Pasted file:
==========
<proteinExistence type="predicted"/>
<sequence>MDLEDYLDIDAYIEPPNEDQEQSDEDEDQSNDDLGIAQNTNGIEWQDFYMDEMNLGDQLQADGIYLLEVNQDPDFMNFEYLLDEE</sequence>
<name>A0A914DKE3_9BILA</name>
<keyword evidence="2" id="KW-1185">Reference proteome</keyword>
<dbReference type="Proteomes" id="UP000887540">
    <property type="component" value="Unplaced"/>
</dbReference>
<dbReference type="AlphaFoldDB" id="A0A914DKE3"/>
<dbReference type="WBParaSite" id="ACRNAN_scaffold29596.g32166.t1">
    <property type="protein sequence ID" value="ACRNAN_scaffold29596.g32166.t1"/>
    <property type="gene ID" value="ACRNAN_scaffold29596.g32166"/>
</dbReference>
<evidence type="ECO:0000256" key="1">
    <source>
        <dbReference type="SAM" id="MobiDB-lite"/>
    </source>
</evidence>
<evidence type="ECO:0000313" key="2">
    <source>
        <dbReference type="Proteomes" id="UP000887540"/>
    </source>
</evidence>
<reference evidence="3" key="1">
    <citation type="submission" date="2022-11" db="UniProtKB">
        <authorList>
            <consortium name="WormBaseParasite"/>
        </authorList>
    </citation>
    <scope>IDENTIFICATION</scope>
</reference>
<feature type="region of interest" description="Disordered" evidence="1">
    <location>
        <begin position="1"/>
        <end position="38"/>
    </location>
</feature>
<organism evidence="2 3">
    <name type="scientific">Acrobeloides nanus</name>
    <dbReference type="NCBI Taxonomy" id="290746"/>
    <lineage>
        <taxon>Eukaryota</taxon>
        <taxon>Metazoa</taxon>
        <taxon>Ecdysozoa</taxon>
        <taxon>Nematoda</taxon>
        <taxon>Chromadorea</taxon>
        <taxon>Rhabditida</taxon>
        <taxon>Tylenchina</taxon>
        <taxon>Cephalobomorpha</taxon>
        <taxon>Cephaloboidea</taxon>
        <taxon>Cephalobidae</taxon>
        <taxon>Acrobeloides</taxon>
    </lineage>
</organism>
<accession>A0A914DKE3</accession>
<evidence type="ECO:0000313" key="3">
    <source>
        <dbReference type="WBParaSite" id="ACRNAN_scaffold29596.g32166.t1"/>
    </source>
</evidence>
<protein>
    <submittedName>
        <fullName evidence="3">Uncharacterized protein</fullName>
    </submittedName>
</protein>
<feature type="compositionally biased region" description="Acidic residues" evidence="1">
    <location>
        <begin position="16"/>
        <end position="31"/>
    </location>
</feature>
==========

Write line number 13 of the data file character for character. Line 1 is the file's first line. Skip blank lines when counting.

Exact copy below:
<evidence type="ECO:0000256" key="1">